Mazda CX-5 Review 2022
Mazda CX-5 At A Glance
Insurance Groups are between 15–21
On average it achieves 86% of the official MPG figure
The Mazda CX-5 proves that you don't have to compromise on style or driver appeal when buying an SUV. Not only does it look just as fresh today as when it first arrived in 2017, it remains one of the most enjoyable SUVs to drive. The interior, meanwhile, is exquisite – giving you little reason to buy a Volkswagen Tiguan or Ford Kuga over one of these.
There is, of course, a caveat. One of our biggest criticisms of the Mazda CX-5 is its engine line-up. The lack of a hybrid powertrain wasn't really a big deal five years ago but today, with competition from the lacks of the Toyota RAV4, Honda CR-V, Hyundai Tucson and Kia Sportage, it seems more than just an oversight.
Instead, you get a choice of traditional petrol or diesel power. And we really mean traditional – the petrol engines aren't small capacity turbocharged units like you'll find in rivals; you can even buy the Mazda CX-5 with a thirsty (and not particularly powerful) 2.5-litre petrol engine.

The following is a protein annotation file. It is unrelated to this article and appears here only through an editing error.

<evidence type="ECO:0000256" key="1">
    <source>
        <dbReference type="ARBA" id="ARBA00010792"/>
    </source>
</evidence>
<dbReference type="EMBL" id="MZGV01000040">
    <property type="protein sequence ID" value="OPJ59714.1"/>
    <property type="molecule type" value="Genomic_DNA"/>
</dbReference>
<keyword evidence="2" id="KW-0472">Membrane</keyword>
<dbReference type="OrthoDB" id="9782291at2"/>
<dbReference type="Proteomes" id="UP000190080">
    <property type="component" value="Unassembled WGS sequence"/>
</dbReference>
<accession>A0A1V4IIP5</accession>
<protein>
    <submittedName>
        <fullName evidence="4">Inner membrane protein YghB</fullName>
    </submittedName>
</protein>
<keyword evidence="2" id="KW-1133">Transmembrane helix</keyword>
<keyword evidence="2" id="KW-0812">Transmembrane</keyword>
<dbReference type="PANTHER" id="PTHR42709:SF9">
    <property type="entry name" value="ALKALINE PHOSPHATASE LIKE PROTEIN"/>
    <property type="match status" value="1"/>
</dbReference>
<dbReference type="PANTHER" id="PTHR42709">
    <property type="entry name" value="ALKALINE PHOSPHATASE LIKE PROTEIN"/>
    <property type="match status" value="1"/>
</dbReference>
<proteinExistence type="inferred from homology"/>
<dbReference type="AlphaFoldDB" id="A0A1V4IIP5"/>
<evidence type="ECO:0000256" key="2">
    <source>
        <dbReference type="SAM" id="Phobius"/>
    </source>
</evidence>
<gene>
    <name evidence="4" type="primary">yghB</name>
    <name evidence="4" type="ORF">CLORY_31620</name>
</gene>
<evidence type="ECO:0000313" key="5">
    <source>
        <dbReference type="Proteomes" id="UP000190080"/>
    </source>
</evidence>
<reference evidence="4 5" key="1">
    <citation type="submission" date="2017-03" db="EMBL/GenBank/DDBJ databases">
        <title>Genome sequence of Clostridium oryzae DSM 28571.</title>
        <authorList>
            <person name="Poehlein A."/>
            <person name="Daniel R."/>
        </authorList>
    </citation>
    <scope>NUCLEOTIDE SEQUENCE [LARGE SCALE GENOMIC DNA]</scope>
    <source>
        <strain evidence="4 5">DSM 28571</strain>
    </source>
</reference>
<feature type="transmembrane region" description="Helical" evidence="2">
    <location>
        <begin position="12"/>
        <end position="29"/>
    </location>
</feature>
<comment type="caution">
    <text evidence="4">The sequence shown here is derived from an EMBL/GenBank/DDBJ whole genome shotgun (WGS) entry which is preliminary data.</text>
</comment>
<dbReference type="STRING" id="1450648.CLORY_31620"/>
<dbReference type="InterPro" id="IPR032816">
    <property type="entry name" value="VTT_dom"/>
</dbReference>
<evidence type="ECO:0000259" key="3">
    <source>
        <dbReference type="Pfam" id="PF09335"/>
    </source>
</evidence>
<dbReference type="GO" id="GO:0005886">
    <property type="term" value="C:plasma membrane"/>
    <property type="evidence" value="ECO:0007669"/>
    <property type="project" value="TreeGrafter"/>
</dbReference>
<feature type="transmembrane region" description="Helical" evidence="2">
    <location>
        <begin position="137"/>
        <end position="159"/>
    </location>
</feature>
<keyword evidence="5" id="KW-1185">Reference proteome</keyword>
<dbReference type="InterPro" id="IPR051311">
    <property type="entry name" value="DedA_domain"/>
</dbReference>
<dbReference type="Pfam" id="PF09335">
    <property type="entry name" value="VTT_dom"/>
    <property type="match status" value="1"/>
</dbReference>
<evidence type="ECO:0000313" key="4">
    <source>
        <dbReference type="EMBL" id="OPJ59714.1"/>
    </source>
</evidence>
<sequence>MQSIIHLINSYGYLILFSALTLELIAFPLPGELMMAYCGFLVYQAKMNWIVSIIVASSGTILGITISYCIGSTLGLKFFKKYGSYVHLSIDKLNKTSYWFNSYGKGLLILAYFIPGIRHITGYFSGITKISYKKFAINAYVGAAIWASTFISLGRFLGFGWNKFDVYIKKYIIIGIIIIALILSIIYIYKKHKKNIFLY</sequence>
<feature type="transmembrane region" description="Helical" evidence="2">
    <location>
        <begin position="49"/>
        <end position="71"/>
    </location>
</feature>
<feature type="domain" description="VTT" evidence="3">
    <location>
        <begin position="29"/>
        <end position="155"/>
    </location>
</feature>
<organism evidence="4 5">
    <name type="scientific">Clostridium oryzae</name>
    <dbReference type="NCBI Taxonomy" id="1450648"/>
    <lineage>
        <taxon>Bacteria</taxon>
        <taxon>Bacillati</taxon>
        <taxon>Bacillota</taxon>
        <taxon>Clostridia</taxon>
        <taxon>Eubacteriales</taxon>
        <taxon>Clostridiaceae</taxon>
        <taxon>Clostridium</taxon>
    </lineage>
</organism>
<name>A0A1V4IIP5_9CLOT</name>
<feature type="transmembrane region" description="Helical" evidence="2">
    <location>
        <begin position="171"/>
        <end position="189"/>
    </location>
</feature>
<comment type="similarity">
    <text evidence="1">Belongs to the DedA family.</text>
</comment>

It's unfashionable to say so, but we reckon the Mazda CX-5 is at its best with a diesel engine. You can buy a 2.2-litre turbodiesel with 150PS or 184PS – the lower powered unit is fine, unless you want four-wheel drive. That's only available on the higher powered model, while buyers can choose between a six-speed manual or six-speed automatic gearbox.
Engines aside, the Mazda CX-5 is a lovely SUV to drive. While it feels surprisingly agile, that doesn't come at the expense of ride comfort. Sure, models with the 19-inch alloy wheels will patter a little over potholes, but it's not offensively firm.
Inside, the Mazda CX-5 is spacious and does without gimmicks. You can decide if that's a good thing – there's no sliding rear bench, for example, nor a massive touchscreen display taking pride of place on the centre of the dash. It's extremely well finished, though, with premium materials that put a Ford Kuga's cabin to shame.
All models from 2021 onwards come with an impressive 10.25-inch navigation system, operated by a rotary controller down on the centre console. It's super easy to use, while its sharp graphics and fast responses add to the CX-5's premium ambience.
While it's tempting to go for the pricier Mazda CX-5 trim levels, there's not necessarily any need to. All CX-5 models are well equipped, with even the entry-level SE-L come with the aforementioned sat-nav, front/rear parking sensors and a long list of driver-assist technology (including radar cruise control and an emergency braking system).
The Mazda CX-5 continues to be a left-field choice, but we think it's a shame that few buyers give it more than a passing consideration. It looks great, feels great and is great to drive, with only a slightly lacklustre engine line-up letting it down.
Looking for a second opinion? Read heycar's Mazda CX-5 review.